The first ship in the Navy’s new $120 billion close-to-shore combat fleet is plagued by design flaws and malfunctioning equipment, including engine failures and at least 17 cracks in a ship that is only four-years old, according to an investigation released today by the Project On Government Oversight (POGO).
The USS Freedom, which Lockheed Martin delivered in September 2008 as the first vessel in the Navy’s Littoral Combat Ship (LCS) program, has been beset with problems, including flooding and rampant corrosion. By the time it went into dry dock in the summer of 2011, there had been 640 “chargeable” equipment failures on the ship, according to a letter POGO sent today to the Senate and House Armed Services Committees.
Despite the problems with Lockheed’s Freedom, top Navy officials have told Congress that the LCS program was going well. To make matters worse, the Navy has not cooperated with the Pentagon’s office in charge of testing and evaluating weapons, POGO’s letter said.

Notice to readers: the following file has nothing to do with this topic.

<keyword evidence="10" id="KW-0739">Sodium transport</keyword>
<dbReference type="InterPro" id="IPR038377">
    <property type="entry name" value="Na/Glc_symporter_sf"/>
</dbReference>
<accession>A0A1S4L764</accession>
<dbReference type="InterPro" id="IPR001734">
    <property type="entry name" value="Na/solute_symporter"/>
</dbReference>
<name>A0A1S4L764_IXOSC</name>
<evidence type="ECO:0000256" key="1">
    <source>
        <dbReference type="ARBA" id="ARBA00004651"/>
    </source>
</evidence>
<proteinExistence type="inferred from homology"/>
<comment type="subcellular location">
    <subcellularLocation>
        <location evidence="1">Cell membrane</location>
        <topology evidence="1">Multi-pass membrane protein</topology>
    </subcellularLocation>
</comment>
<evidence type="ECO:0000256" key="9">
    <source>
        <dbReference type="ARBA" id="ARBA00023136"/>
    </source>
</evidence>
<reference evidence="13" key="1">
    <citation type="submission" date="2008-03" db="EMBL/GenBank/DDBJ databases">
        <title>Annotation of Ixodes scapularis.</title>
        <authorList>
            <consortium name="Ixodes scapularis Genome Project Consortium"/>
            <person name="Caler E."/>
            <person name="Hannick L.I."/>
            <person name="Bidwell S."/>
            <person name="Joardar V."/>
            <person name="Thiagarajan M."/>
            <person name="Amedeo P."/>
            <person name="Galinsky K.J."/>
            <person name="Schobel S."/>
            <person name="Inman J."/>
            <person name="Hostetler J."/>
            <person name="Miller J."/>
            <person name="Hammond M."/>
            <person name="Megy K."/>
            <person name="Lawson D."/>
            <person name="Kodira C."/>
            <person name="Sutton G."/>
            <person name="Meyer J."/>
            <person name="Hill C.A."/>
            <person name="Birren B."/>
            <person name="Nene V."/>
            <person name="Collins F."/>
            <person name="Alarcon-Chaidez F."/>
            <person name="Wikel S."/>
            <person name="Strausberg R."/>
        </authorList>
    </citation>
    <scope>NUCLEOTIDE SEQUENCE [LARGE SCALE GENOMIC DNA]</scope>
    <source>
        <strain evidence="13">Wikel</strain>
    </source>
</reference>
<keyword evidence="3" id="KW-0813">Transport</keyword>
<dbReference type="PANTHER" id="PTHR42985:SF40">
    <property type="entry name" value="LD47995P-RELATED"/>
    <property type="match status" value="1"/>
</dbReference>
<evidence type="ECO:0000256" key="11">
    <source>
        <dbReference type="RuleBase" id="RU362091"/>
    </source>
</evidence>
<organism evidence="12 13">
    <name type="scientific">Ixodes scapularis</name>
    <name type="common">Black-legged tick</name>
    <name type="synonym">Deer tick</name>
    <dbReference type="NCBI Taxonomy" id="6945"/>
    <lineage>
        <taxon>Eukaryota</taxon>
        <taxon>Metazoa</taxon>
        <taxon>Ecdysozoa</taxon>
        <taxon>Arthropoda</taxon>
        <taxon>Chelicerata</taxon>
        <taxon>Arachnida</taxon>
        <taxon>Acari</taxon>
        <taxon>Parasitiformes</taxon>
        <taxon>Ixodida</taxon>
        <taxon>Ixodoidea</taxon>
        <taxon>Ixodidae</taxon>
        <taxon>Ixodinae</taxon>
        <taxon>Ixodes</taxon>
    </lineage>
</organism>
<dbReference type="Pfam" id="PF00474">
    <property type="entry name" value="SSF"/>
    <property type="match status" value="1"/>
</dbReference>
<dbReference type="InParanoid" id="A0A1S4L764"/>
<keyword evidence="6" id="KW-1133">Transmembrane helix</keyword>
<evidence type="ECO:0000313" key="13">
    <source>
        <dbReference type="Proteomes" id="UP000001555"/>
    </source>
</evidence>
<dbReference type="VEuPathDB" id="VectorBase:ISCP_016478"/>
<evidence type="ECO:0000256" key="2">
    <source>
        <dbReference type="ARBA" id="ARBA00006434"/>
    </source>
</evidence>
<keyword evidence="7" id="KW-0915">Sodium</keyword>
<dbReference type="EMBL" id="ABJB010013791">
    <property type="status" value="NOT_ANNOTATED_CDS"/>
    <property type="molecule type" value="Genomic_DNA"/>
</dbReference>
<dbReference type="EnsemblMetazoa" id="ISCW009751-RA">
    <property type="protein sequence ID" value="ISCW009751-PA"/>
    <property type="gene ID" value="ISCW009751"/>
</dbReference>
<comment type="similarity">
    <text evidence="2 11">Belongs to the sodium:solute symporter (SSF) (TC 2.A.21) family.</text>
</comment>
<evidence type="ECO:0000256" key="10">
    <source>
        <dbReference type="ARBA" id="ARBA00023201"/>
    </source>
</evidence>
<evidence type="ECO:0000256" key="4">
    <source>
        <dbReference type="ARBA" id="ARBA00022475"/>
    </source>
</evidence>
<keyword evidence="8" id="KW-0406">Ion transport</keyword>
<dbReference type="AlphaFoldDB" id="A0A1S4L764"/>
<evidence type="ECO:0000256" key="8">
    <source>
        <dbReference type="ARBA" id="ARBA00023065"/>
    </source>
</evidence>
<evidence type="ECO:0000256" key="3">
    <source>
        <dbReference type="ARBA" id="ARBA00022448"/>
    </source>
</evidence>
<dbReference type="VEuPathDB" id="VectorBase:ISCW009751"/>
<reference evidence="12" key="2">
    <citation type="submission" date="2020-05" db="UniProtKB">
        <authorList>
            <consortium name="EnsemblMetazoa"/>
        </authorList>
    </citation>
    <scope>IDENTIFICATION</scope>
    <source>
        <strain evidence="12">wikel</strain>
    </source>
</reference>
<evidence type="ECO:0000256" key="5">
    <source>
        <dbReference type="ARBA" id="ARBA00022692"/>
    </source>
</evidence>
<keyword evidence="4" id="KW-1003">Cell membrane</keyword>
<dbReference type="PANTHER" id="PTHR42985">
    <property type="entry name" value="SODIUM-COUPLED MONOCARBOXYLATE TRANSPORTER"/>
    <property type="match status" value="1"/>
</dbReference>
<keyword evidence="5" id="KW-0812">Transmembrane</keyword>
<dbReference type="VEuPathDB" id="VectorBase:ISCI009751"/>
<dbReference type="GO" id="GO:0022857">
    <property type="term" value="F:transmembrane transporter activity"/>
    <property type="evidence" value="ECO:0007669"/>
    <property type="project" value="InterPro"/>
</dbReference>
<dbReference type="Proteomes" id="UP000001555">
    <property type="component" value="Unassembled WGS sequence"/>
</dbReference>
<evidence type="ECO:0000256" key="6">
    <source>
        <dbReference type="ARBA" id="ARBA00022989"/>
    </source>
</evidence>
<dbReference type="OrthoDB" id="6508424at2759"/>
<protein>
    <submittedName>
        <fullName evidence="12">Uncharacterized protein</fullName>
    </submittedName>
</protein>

“The problems plaguing the USS Freedom are almost too outrageous to fathom and raise critical questions about the Navy’s oversight of this program and the contractor team that built the Freedom,” POGO National Security Investigator Ben Freeman said. “Congress needs to find out why this supposed ‘state of the art’ vessel is so unseaworthy.”
In its letter, POGO asks the chairmen and ranking members of the Armed Services Committees to determine the viability of Lockheed’s design and whether it is capable of surviving in a hostile combat environment. It’s time for Congress to force the Navy to pick the better variant and stop throwing good taxpayer dollars after bad, Freeman said.